to that end, we are seeing increased cooperation from some of the high level members of the trump administration not just with the department of justice but with the select committee as well. we know yesterday they met with mick mulvaney. they have engaged with people like mike pompeo who they are hoping could come in for an interview as soon as next week if not sooner. and mick mulvaney was pretty honest about what he experienced during that conversation with the january 6th select committee yesterday. clearly they're trying to figure out more of what it is that perhaps rudy guiliani or sydney powell got the access to the united states that they did, how folks like mike lindell had access, that sort of inner circle of people described by others as the crazies. how did they get the access that they did when they did? >> of course we also know the committee is very interested in the conversations about the 25th amendment after january 6th part of the reason they're trying to
get as many of the cabinet officials in front of them as possible. we should also point out, john, even though the committee has not gotten all of the information they want from the department of homeland security or secret service that doesn't mean they aren't getting some information. secret service handing over thousands of documents to the committee as late as this week and the committee now sifting through all that information to see if it can help aid in their investigation so while the committee is making progress in some areas, this is their investigation. >> at the end of august we'll learn how many of these clues they can find. ryan nobles kicking us off from capitol hill, in the room to share their reporting and insights. let's remind our viewers so chad willis, texts deleted by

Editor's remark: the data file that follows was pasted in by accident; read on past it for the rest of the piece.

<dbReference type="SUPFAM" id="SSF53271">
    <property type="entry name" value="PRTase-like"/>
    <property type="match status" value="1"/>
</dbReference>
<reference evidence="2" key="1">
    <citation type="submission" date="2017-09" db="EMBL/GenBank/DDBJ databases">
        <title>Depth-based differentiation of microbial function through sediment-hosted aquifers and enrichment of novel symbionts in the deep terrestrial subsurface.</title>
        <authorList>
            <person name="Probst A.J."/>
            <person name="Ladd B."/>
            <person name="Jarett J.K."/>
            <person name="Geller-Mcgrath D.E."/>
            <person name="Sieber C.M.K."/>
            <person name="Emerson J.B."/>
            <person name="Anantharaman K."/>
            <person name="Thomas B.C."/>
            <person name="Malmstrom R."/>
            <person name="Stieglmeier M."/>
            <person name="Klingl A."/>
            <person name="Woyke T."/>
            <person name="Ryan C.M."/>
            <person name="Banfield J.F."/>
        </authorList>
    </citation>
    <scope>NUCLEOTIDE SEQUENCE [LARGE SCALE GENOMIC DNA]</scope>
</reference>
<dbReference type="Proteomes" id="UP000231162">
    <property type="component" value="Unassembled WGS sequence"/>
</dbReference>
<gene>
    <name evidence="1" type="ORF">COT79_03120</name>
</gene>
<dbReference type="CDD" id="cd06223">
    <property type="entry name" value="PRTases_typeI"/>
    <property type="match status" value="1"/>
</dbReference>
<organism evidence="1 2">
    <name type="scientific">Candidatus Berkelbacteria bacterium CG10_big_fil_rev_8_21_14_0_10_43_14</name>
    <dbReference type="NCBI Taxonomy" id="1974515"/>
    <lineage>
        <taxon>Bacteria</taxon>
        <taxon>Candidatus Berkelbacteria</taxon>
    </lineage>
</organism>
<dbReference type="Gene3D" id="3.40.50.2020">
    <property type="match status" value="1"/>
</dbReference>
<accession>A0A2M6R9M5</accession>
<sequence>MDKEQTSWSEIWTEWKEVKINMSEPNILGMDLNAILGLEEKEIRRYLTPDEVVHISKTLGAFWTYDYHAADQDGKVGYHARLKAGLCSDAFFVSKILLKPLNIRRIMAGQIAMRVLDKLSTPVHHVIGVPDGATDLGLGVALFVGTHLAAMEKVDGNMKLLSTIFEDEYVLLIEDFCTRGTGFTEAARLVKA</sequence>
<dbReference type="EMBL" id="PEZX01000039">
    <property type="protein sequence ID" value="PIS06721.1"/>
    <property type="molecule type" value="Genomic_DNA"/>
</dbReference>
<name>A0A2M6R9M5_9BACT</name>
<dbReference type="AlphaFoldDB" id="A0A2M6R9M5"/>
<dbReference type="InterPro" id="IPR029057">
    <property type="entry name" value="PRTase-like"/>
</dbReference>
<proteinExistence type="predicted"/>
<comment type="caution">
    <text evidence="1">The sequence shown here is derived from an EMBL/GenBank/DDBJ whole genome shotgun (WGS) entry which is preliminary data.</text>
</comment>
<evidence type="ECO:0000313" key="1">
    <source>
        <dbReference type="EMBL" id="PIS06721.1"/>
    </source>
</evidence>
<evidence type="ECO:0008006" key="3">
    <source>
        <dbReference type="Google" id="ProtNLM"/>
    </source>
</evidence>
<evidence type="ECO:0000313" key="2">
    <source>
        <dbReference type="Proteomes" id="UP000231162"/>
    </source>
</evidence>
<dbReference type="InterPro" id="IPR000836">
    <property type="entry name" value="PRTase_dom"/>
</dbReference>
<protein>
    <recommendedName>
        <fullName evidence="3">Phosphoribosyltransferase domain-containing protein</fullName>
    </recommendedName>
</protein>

accident, missing, we'll find out where the evidence takes us. why are they important? let's listen to two top justice officials from the trump days describing very important moments mr. wolf and mr. cuccinelli may know more about it. >> said to the secretary get ken cuccinelli on the phone and she did in very short order. he was on the phone, the number two at dhs at the time and on the speaker phone and the president essentially said, ken, i'm sitting here with acting attorney general. he just told me it is your job to seize machines and you're not doing your job. and mr. cuccinelli responded. >> mr. rosen, did you ever tell the president that the department of homeland security could seize voting machines? >> no, certainly not. >> seizing voting machines. one of the remarkable, crazy, pick your word for it things that donald trump considered if his effort to block joe biden's inauguration from an evidence standpoint you're building a case. why does it matter?